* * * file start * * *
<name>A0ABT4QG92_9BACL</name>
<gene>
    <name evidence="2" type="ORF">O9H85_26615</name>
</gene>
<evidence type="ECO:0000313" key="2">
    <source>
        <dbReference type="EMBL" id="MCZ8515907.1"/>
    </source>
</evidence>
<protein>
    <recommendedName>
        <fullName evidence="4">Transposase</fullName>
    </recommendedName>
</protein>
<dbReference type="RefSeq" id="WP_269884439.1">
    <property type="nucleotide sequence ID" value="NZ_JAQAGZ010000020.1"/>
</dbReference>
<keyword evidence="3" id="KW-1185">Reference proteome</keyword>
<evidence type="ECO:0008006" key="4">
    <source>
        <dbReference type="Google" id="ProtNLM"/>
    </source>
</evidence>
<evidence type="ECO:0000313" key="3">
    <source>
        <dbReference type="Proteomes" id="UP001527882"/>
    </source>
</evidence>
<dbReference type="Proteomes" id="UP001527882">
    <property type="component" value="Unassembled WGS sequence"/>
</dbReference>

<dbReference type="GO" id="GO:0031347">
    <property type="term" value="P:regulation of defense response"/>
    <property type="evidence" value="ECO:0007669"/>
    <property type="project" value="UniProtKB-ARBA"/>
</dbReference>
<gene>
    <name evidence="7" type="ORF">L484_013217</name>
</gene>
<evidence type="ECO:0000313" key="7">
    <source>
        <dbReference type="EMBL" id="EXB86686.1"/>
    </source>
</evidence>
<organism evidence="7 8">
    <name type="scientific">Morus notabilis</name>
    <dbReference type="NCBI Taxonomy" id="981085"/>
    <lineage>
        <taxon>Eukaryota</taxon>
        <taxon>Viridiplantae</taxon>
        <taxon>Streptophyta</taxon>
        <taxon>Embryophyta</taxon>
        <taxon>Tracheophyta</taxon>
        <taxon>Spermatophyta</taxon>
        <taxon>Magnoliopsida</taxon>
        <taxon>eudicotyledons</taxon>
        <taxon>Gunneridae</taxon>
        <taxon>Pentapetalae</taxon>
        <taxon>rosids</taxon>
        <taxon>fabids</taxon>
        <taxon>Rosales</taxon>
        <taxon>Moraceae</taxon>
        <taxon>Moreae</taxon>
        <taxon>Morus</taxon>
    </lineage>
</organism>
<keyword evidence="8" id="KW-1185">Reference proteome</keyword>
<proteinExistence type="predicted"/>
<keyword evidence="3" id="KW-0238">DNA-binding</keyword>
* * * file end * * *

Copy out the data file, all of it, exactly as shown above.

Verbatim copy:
<name>A0ABT4QG92_9BACL</name>
<gene>
    <name evidence="2" type="ORF">O9H85_26615</name>
</gene>
<evidence type="ECO:0000313" key="2">
    <source>
        <dbReference type="EMBL" id="MCZ8515907.1"/>
    </source>
</evidence>
<protein>
    <recommendedName>
        <fullName evidence="4">Transposase</fullName>
    </recommendedName>
</protein>
<dbReference type="RefSeq" id="WP_269884439.1">
    <property type="nucleotide sequence ID" value="NZ_JAQAGZ010000020.1"/>
</dbReference>
<keyword evidence="3" id="KW-1185">Reference proteome</keyword>
<evidence type="ECO:0008006" key="4">
    <source>
        <dbReference type="Google" id="ProtNLM"/>
    </source>
</evidence>
<evidence type="ECO:0000313" key="3">
    <source>
        <dbReference type="Proteomes" id="UP001527882"/>
    </source>
</evidence>
<dbReference type="Proteomes" id="UP001527882">
    <property type="component" value="Unassembled WGS sequence"/>
</dbReference>

<dbReference type="GO" id="GO:0031347">
    <property type="term" value="P:regulation of defense response"/>
    <property type="evidence" value="ECO:0007669"/>
    <property type="project" value="UniProtKB-ARBA"/>
</dbReference>
<gene>
    <name evidence="7" type="ORF">L484_013217</name>
</gene>
<evidence type="ECO:0000313" key="7">
    <source>
        <dbReference type="EMBL" id="EXB86686.1"/>
    </source>
</evidence>
<organism evidence="7 8">
    <name type="scientific">Morus notabilis</name>
    <dbReference type="NCBI Taxonomy" id="981085"/>
    <lineage>
        <taxon>Eukaryota</taxon>
        <taxon>Viridiplantae</taxon>
        <taxon>Streptophyta</taxon>
        <taxon>Embryophyta</taxon>
        <taxon>Tracheophyta</taxon>
        <taxon>Spermatophyta</taxon>
        <taxon>Magnoliopsida</taxon>
        <taxon>eudicotyledons</taxon>
        <taxon>Gunneridae</taxon>
        <taxon>Pentapetalae</taxon>
        <taxon>rosids</taxon>
        <taxon>fabids</taxon>
        <taxon>Rosales</taxon>
        <taxon>Moraceae</taxon>
        <taxon>Moreae</taxon>
        <taxon>Morus</taxon>
    </lineage>
</organism>
<keyword evidence="8" id="KW-1185">Reference proteome</keyword>
<proteinExistence type="predicted"/>
<keyword evidence="3" id="KW-0238">DNA-binding</keyword>